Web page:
Men in Black III
“Men in Black III” gets brownie points simply for not being “Men in Black II.”
It’s been 10 years since “MIIB,” and while I’ve completely forgotten the plot of that movie, the bad taste it left in my mouth lingers. I remember thinking it was one of the laziest sequels I’d ever seen, simply taking the quirky original film and repackaging its key elements for a cynical, money-grubbing do-over.
Despite that, it made something like a half-billion dollars, so the question becomes: Why did it take a decade to make another movie?
The jaded, cynical critic in me can’t help but take note that the careers of star Will Smith and director Barry Sonnenfeld have not exactly been afire as of late.
Sonnenfeld’s been stuck doing low-profile television since the disastrous “RV” six years ago, which also pretty much marked the end of Robin Williams as a leading man. Smith hasn’t starred in anything since 2008, when he gave us the lackluster “Seven Pounds” and the lackluster-er “Hancock.”
Even if “MiB III” exists simply to gobble up cash and rejuvenate some careers, it’s a reasonably engaging bit of disposable entertainment.
It’s not nearly as funny as it ought to be, and I kept feeling like the characters were explaining the movie to me rather than letting it just happen. But there’s plenty of slapsticky action, more enjoyably scary/goofy aliens and a few unexpected poignant moments.
Agents J (Smith) and K (Jones) are back as footmen in the Men in Black, a super-secret agency serving to protect the many alien species that are secretly residing on Earth (and the humans from them). Their jobs and their relationship have grown stale, with J frustrated with K’s inability to ever open up to him.
“I’m getting too old for this. I can only imagine how you feel,” J riffs after a particularly nasty dust-up in a Chinese noodle shop.
Unfortunately, a superbad dude named Boris the Animal — “It’s just Boris,” he repeatedly insists, not that anyone pays any attention — breaks out of Lunar Max, the alien prison on the moon. A creepy alien with camera lenses for eyes and a pet that lives inside his hand and spits deadly spikes, Boris (Jemaine Clement) swears vengeance on K, who blew his arm off back in 1969.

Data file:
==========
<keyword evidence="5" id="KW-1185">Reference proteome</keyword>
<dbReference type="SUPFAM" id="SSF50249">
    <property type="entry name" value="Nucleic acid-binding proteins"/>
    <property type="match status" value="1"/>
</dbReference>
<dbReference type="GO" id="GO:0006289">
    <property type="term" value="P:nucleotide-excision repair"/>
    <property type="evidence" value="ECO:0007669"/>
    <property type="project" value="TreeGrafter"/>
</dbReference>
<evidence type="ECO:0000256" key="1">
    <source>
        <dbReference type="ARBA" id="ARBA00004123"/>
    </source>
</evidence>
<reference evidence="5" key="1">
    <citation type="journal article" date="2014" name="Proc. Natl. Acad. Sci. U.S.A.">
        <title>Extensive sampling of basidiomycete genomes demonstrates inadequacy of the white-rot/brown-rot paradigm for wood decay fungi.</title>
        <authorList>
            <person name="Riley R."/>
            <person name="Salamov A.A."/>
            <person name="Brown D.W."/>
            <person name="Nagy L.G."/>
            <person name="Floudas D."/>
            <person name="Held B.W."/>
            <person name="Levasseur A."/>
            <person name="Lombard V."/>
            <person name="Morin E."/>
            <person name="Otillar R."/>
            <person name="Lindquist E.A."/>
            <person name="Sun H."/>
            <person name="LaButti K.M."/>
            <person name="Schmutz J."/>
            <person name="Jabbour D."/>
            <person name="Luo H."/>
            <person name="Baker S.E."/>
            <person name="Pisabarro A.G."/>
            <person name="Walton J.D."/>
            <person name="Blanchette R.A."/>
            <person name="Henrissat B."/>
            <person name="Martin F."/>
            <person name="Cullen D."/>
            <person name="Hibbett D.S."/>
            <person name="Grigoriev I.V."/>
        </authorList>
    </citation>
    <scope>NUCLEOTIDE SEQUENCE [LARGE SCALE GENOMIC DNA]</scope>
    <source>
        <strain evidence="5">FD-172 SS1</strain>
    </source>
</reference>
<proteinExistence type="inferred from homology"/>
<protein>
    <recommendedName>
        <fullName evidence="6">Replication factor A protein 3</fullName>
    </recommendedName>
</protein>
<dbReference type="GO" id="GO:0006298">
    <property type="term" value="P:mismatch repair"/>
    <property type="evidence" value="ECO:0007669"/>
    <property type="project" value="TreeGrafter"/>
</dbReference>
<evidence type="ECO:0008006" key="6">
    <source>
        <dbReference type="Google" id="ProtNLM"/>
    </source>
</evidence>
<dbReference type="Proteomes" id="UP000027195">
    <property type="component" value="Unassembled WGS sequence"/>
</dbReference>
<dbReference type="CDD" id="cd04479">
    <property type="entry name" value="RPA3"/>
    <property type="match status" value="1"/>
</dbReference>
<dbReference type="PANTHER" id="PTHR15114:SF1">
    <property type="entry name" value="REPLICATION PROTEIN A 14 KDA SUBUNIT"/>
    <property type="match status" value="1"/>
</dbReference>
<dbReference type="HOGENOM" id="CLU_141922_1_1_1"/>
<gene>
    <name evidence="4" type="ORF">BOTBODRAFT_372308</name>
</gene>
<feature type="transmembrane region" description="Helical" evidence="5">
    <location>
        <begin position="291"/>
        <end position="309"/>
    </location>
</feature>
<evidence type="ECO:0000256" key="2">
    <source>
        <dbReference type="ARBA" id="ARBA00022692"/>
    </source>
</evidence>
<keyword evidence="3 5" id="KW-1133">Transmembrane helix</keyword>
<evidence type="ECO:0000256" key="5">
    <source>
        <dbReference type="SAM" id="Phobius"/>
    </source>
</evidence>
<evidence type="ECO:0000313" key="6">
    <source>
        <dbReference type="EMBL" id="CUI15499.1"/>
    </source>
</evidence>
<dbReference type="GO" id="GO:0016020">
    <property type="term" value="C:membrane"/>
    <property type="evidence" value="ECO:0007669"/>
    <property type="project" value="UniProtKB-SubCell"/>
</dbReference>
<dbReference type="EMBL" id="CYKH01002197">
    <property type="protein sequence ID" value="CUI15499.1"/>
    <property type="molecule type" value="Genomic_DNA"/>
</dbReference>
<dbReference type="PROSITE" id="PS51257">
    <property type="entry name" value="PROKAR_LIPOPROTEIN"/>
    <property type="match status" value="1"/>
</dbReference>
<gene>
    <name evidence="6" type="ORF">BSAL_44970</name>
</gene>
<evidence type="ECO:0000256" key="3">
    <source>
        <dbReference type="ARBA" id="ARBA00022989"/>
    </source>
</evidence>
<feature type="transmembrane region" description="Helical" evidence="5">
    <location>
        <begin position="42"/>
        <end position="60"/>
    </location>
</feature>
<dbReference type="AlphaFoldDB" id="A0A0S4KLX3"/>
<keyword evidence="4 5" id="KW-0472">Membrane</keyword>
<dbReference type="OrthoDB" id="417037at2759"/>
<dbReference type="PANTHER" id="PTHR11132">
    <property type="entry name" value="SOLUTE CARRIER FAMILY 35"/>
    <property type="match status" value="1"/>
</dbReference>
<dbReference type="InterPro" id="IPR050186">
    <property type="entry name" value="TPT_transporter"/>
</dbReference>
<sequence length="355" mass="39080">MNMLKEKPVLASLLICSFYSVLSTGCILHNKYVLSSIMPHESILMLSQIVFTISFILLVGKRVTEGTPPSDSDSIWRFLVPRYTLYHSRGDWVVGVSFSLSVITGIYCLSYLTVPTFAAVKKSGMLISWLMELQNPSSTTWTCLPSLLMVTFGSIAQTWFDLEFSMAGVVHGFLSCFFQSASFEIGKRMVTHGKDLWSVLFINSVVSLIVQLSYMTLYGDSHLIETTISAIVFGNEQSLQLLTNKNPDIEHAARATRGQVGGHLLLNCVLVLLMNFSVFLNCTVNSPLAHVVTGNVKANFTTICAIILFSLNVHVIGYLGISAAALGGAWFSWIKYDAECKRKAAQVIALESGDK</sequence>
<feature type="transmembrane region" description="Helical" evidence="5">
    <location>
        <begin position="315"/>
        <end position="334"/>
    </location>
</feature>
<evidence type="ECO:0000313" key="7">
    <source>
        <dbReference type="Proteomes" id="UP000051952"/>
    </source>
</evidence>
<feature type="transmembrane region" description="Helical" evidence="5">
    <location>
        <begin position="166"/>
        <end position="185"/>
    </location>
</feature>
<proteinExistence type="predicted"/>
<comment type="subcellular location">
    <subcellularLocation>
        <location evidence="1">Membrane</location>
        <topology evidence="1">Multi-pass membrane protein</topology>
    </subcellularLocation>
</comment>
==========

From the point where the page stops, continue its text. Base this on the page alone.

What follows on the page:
Boris goes back in time and alters the temporal reality so K no longer exists. Now it’s up to J to travel back to the days of hippies and decent rock ‘n’ roll and put things right.
Josh Brolin plays the young K, expertly mimicking Jones’ curt mannerisms and high-pitched Texas drawl. The ’60s-era aliens are a trip, made up to resemble extra-terrestrials from movie and TV of that time.
I really enjoyed Michael Stuhlbarg as Griffin, the sole survivor of his alien race who can see across the dimension of time and envision all possible outcomes at once. He’s a got a daffy lost-puppy vibe, sweet-natured but with a bit of bite.
There’s also a clever bit where J and K encounter Andy Warhol, who turns out to be another Men in Black agent in deep undercover (Bill Hader) to infiltrate the counterculture. “I’m so out of ideas I’m painting soup cans and bananas!”
The run-up to the big showdown is a blur of chases and quips, culminating in a fight on the launch pad of the Apollo 11 rocket as it’s getting set to shoot the moon. There’s also something about an ArcNet protecting the earth from a Boglodite invasion, and a love flame for K (played by Alice Eve when young and Emma Thompson when not) and a half a dozen other untidy story threads that screenwriter Etan Cohen never bothers to knit together.
It’s hard to say that “Men in Black III” is worth the wait since I don’t get the sense much of anyone was really waiting for it. But now that it’s here, at least you won’t feel like zapping yourself with one of the MiB forget-it-all gizmos after watching it.